Serendipitous Reading

On Sunday, I read this New York Times article about curricular changes brought about by No Child Left Behind.

Thousands of schools across the nation are responding to the reading and math testing requirements laid out in No Child Left Behind, President Bush's signature education law, by reducing class time spent on other subjects and, for some low-proficiency students, eliminating it. …

The intense focus on the two basic skills is a sea change in American instructional practice, with many schools that once offered rich curriculums now systematically trimming courses like social studies, science and art.

And I'm thinking: "Social studies, well, OK. Art, OK. But science? That's kind of a shame."

But then I read this Shannon Love article at Chicago Boyz. And suddenly, I'm more relaxed about cutting back on "science" curricula too.

(Seriously: kids need to be up to speed in reading and math. Are they going to get much of worth out of any other classes if they aren't? Unlikely.)

URLs du Jour


  • Charles Murray has a thought-provoking new scheme to scrap the American welfare state:
    … I call it simply "the Plan" for want of a catchier label--makes a $10,000 annual grant to all American citizens who are not incarcerated, beginning at age 21, of which $3,000 a year must be used for health care. Everyone gets a monthly check, deposited electronically to a bank account.
    OK, so now almost everyone's saying "Waiiiit a minute …" Murray's written a book about the Plan: In Our Hands : A Plan To Replace The Welfare State (which I've just ordered). Tech Central Station's Max Borders interviews Murray here. K-Lo is the interviewer here. Andrew Ferguson comments here. I'll write more once I've read the book.

  • It occurs to me that I could, if I wanted, get a lot of cheap posts by simply filling in the blank in the template: "Thomas Sowell makes a lot of sense today with a column about          ; check it out." And then maybe quoting one or two paragraphs to give readers a feel for what he's saying, wrapping it up with a short snappy remark.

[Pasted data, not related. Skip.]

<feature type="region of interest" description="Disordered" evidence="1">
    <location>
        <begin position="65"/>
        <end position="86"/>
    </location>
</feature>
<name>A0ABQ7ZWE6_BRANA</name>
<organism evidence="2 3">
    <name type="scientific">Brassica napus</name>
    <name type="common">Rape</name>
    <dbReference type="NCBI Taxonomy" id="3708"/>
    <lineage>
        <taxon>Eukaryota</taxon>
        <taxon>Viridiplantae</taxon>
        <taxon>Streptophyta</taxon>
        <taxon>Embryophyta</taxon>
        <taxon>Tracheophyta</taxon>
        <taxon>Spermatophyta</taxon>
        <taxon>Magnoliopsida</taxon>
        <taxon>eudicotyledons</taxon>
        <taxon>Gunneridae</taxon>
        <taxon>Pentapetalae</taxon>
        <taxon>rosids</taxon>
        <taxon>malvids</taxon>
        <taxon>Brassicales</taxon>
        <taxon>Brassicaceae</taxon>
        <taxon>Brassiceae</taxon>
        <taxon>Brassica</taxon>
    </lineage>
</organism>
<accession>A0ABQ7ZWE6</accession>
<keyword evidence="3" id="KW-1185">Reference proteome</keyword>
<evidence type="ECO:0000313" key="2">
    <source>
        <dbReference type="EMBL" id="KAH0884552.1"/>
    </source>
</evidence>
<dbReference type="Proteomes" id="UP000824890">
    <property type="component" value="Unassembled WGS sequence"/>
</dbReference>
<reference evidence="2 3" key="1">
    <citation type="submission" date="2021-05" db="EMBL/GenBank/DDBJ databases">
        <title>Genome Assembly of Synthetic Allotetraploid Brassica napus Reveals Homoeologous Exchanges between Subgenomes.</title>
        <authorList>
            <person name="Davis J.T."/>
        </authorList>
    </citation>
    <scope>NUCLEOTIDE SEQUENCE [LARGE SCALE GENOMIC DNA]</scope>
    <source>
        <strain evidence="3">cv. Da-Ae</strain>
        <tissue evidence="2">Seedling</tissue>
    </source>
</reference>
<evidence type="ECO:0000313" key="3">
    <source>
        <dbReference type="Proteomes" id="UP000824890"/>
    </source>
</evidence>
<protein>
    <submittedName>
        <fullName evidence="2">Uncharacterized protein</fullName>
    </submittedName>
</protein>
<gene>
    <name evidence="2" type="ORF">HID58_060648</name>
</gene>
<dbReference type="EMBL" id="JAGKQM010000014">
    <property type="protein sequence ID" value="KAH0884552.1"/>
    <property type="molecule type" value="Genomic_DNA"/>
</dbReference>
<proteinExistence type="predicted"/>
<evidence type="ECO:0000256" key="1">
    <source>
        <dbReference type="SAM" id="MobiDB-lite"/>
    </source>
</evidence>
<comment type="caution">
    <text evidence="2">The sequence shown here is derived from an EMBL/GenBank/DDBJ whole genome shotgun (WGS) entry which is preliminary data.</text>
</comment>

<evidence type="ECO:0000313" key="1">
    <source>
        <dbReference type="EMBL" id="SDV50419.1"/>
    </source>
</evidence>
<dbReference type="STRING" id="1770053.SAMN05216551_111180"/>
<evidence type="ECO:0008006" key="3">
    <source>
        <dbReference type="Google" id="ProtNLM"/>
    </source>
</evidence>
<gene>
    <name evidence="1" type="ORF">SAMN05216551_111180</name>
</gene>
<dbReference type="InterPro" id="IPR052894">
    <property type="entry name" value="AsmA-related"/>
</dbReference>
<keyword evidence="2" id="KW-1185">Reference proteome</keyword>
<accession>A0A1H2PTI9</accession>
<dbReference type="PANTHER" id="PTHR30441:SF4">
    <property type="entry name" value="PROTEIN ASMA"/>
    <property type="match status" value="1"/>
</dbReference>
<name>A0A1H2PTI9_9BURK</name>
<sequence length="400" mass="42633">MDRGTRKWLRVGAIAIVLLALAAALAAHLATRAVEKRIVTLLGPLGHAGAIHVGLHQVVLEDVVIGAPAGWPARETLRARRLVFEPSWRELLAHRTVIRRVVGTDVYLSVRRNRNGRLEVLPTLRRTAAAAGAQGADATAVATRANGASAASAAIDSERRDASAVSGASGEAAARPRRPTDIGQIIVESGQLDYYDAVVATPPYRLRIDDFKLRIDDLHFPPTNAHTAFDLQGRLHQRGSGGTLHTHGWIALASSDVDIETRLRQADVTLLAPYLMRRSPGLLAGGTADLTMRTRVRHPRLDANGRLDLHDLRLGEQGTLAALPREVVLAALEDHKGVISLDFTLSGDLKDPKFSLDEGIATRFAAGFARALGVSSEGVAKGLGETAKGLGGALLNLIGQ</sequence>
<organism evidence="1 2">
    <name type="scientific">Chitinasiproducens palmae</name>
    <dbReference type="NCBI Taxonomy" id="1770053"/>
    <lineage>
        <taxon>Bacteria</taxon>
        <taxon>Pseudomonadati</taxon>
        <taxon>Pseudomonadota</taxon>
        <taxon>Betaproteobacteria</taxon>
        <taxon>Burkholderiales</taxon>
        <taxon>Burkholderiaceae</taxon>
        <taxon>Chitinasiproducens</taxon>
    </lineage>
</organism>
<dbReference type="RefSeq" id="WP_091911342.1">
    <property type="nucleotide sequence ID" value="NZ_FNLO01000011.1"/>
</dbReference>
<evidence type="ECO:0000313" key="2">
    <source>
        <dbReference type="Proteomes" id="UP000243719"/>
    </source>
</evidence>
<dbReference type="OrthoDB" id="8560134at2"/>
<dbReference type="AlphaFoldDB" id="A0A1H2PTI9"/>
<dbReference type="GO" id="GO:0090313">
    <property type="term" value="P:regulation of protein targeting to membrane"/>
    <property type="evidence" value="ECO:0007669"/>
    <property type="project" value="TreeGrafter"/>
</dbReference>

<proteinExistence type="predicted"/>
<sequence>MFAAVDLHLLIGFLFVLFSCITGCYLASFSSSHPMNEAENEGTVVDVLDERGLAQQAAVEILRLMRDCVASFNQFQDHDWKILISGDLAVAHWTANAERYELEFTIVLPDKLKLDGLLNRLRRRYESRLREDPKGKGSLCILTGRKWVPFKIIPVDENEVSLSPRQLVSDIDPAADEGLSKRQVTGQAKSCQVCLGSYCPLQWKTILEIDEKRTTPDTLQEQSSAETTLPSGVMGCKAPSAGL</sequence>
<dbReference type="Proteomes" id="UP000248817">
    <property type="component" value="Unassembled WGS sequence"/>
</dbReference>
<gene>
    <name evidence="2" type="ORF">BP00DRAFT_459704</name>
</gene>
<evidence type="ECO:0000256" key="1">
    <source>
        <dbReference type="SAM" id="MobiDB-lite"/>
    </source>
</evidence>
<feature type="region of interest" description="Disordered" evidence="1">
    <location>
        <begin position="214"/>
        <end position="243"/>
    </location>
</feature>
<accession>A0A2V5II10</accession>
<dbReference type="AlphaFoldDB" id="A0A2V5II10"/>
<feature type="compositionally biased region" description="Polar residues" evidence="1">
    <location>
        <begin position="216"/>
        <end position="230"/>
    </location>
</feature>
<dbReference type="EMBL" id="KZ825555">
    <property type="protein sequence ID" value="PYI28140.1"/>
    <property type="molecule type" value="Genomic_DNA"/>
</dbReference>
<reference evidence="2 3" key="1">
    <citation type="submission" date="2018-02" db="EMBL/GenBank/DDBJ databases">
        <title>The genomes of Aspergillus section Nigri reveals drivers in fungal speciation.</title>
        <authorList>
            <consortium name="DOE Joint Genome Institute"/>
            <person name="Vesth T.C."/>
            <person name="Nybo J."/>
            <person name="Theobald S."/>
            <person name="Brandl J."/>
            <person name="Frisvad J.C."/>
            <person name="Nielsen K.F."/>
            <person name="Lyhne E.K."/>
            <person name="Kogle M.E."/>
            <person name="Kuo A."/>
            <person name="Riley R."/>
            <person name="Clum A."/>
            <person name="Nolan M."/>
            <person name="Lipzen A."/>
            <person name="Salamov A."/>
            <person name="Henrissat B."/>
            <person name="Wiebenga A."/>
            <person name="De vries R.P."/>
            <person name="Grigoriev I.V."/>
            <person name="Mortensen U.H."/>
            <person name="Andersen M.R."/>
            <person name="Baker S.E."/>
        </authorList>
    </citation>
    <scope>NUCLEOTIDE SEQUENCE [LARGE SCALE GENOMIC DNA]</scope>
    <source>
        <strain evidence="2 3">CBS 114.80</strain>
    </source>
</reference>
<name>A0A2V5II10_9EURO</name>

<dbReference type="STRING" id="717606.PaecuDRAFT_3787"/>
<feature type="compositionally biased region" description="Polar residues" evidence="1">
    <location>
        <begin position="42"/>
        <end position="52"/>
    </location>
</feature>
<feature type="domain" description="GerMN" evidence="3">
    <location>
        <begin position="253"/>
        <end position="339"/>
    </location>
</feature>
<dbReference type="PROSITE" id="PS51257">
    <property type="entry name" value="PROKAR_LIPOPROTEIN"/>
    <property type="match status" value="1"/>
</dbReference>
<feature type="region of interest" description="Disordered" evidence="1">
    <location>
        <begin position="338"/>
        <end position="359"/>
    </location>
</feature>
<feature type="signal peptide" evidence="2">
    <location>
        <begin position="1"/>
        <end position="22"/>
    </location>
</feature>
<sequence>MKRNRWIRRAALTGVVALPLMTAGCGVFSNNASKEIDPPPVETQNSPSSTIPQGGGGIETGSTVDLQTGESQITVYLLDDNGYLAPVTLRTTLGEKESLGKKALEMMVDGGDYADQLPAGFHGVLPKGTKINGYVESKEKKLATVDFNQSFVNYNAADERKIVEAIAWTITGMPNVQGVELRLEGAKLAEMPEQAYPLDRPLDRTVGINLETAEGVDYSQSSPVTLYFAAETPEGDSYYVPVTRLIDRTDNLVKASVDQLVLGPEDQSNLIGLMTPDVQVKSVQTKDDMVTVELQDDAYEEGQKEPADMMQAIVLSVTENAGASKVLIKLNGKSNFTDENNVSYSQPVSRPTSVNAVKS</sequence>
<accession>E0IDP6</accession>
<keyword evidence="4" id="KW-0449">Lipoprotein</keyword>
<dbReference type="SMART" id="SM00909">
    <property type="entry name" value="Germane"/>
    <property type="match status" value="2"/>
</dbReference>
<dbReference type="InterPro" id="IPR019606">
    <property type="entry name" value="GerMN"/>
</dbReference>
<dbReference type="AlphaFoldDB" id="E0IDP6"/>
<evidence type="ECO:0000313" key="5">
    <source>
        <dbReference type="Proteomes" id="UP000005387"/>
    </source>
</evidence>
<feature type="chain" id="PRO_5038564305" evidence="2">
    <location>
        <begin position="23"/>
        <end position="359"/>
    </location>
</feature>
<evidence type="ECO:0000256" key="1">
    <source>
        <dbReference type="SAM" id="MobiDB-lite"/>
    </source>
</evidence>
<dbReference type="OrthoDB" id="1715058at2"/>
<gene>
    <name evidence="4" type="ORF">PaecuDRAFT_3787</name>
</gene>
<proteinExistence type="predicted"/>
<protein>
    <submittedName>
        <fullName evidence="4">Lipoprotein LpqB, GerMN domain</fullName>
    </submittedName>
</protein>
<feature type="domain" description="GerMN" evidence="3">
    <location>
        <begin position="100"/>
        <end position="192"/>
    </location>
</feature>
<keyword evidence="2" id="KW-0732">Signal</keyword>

• Thomas Sowell makes a lot of sense today with a column about immigration; check it out.

    How often have we heard that illegal immigrants "take jobs that Americans will not do"? What is missing in this argument is what is crucial in any economic argument: price.

    Americans will not take many jobs at their current pay levels -- and those pay levels will not rise so long as poverty-stricken immigrants are willing to take those jobs.


  • Is it wrong to cheer for a college basketball team simply because you admire the school's economics and law faculty? I'm pretty sure I wouldn't recognize as many names from any other school. Including UNH.

    I don't remember when I last watched a basketball game. But I watched George Mason beat … um … oh, yeah, UConn on Saturday. Go, Pats: the team of the libertarian blogosphere.

    But go ahead and improve your mind while you're waiting for the next game: via Todd Zywicki at the Volokh Conspiracy, here's a PDF resource about the Forgotten Founder, the Father of the Bill of Rights, George Mason. (It does not, unaccountably, mention what Mason's free throw percentage was, but gets in a lot of other impressive stuff.) Andy at the Club for Growth has additional links and Mason-related tourism suggestions.

  • Consumer note, Entertainment Division: USA Today reports that the King Kong DVD out today is OK,